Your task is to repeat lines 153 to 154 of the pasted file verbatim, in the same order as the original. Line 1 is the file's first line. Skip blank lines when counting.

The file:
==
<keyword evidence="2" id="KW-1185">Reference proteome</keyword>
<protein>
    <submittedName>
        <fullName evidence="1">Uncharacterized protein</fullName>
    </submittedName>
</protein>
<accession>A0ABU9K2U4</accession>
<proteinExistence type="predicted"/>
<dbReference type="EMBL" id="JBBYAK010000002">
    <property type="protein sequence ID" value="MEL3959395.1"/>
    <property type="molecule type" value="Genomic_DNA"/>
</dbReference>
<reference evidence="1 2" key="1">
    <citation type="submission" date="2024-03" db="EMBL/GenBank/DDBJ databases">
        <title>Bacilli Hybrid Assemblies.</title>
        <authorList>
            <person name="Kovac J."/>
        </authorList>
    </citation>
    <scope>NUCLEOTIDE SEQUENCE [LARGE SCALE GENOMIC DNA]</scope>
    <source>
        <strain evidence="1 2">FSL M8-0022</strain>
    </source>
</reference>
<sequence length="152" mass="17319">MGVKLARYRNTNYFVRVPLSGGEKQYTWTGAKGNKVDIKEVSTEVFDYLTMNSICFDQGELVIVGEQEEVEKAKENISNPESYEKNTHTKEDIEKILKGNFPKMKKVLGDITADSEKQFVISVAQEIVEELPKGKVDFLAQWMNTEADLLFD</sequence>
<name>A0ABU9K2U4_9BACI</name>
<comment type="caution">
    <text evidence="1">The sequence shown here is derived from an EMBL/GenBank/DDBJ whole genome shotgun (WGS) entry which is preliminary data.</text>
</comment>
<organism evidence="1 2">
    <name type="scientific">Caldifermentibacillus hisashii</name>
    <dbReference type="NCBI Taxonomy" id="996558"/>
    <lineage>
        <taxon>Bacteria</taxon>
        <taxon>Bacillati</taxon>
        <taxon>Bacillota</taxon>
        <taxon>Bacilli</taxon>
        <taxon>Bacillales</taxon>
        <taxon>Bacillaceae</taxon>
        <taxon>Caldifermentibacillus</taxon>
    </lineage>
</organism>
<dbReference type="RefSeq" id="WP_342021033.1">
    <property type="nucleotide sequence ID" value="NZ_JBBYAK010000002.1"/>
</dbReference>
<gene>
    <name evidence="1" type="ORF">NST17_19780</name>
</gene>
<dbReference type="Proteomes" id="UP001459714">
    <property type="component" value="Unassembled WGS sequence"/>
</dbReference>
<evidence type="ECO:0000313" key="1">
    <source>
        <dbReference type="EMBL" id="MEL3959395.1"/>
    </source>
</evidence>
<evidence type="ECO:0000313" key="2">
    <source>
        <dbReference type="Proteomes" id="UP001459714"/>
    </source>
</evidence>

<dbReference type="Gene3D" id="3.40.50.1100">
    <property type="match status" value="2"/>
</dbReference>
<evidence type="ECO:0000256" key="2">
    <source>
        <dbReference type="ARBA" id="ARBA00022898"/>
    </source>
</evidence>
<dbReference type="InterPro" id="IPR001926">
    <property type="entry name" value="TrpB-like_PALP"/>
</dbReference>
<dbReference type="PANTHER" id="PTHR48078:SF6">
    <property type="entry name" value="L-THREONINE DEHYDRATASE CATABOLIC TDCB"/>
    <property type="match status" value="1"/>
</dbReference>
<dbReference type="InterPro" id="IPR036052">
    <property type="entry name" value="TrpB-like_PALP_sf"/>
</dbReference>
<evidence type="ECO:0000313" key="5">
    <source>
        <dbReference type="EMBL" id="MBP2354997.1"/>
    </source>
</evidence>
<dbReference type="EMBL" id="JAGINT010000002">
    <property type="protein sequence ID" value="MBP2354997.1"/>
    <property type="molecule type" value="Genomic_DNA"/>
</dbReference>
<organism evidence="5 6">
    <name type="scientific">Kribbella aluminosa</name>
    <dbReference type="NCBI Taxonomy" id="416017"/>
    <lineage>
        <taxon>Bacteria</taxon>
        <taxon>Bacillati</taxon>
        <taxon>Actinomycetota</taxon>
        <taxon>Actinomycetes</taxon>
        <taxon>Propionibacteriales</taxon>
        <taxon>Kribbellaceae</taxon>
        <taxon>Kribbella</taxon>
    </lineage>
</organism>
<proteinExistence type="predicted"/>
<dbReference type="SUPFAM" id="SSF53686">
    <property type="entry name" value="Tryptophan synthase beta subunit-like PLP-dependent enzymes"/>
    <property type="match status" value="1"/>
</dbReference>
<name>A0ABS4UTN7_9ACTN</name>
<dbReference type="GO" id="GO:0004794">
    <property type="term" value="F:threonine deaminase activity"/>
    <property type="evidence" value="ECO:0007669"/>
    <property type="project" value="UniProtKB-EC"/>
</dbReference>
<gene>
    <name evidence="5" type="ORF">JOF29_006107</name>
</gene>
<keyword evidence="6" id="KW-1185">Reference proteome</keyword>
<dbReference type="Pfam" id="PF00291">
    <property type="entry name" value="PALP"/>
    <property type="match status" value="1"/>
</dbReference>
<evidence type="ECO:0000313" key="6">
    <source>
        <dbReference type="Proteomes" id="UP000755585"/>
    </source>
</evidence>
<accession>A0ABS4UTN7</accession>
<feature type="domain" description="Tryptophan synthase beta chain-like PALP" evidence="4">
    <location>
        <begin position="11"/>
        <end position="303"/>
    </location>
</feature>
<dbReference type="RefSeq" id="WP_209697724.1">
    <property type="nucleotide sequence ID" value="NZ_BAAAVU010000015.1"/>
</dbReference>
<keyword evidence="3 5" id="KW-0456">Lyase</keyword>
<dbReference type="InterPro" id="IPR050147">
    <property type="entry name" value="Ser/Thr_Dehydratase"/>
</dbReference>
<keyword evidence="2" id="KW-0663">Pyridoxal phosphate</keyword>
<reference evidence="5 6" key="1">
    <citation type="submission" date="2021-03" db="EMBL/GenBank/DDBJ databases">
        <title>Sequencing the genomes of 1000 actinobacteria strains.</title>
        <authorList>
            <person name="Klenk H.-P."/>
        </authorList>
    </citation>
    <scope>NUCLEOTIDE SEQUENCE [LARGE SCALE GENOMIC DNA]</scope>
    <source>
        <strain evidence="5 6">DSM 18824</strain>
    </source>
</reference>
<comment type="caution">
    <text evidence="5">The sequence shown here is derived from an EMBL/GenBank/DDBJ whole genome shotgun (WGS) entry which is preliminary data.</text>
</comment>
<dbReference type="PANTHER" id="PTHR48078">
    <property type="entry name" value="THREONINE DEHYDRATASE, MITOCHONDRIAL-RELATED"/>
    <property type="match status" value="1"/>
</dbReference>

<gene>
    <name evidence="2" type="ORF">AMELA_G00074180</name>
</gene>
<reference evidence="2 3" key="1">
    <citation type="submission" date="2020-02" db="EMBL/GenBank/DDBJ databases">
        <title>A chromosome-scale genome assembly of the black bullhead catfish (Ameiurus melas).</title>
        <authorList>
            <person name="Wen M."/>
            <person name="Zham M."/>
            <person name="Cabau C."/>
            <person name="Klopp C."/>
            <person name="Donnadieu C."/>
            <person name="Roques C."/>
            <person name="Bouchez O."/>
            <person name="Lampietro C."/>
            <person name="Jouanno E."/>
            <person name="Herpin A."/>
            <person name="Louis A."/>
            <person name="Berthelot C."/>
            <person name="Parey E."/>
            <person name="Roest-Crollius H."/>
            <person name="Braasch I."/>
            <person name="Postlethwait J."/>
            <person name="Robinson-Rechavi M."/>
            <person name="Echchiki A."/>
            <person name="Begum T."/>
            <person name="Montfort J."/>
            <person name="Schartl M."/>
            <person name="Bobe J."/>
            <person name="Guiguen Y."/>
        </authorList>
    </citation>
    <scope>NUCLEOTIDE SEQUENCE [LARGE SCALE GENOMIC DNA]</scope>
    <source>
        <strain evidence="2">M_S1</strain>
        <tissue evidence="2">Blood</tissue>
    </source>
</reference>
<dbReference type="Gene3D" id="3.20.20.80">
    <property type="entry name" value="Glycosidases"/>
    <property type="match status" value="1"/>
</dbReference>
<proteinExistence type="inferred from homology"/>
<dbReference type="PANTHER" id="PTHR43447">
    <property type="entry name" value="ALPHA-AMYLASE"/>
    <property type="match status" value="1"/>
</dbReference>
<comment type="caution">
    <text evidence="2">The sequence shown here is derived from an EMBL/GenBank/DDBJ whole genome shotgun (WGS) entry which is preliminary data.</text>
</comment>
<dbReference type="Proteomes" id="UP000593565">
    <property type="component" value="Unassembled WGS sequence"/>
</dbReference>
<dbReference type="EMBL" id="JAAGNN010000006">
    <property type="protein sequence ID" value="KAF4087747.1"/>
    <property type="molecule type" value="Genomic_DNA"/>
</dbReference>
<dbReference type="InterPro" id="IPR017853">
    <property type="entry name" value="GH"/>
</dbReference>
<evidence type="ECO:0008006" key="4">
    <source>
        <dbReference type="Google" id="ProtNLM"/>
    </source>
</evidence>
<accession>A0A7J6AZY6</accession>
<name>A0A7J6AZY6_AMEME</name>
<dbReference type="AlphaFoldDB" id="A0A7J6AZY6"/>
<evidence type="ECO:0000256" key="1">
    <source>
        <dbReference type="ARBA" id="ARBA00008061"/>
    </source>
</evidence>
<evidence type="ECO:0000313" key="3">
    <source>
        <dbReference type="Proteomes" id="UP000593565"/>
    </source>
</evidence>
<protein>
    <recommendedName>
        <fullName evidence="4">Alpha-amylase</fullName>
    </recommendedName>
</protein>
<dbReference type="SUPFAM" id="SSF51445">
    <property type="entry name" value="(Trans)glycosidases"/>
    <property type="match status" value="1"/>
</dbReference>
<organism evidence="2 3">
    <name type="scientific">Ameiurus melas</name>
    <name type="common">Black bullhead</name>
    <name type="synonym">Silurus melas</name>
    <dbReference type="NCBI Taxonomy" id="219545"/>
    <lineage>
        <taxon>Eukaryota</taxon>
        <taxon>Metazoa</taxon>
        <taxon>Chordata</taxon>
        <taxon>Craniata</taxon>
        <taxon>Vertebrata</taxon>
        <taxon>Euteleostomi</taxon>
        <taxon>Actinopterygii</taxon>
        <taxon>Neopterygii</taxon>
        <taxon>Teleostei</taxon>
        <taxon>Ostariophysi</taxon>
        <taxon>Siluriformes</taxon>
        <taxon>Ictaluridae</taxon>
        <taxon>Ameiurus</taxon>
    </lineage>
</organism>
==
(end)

<comment type="caution">
    <text evidence="5">The sequence shown here is derived from an EMBL/GenBank/DDBJ whole genome shotgun (WGS) entry which is preliminary data.</text>